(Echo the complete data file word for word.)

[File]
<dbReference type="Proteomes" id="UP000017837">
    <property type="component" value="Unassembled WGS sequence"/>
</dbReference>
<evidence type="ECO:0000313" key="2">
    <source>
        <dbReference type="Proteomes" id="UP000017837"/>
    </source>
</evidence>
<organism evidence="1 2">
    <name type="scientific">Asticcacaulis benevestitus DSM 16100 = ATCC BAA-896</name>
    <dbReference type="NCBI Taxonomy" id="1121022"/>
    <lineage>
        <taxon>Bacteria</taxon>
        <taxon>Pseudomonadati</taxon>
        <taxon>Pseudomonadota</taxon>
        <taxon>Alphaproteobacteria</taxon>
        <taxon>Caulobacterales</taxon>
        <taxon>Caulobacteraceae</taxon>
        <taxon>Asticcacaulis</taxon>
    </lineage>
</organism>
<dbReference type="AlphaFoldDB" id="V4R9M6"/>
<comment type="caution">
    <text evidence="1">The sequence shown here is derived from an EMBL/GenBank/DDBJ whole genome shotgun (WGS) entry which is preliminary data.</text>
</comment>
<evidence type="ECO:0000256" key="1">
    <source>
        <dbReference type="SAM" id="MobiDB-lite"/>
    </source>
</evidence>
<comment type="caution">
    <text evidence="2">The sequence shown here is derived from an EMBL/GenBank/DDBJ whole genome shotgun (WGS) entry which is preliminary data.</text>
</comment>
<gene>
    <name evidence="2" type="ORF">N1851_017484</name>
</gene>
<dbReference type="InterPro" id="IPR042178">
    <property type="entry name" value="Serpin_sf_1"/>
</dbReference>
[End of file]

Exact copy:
<dbReference type="Proteomes" id="UP000017837">
    <property type="component" value="Unassembled WGS sequence"/>
</dbReference>
<evidence type="ECO:0000313" key="2">
    <source>
        <dbReference type="Proteomes" id="UP000017837"/>
    </source>
</evidence>
<organism evidence="1 2">
    <name type="scientific">Asticcacaulis benevestitus DSM 16100 = ATCC BAA-896</name>
    <dbReference type="NCBI Taxonomy" id="1121022"/>
    <lineage>
        <taxon>Bacteria</taxon>
        <taxon>Pseudomonadati</taxon>
        <taxon>Pseudomonadota</taxon>
        <taxon>Alphaproteobacteria</taxon>
        <taxon>Caulobacterales</taxon>
        <taxon>Caulobacteraceae</taxon>
        <taxon>Asticcacaulis</taxon>
    </lineage>
</organism>
<dbReference type="AlphaFoldDB" id="V4R9M6"/>
<comment type="caution">
    <text evidence="1">The sequence shown here is derived from an EMBL/GenBank/DDBJ whole genome shotgun (WGS) entry which is preliminary data.</text>
</comment>
<evidence type="ECO:0000256" key="1">
    <source>
        <dbReference type="SAM" id="MobiDB-lite"/>
    </source>
</evidence>
<comment type="caution">
    <text evidence="2">The sequence shown here is derived from an EMBL/GenBank/DDBJ whole genome shotgun (WGS) entry which is preliminary data.</text>
</comment>
<gene>
    <name evidence="2" type="ORF">N1851_017484</name>
</gene>
<dbReference type="InterPro" id="IPR042178">
    <property type="entry name" value="Serpin_sf_1"/>
</dbReference>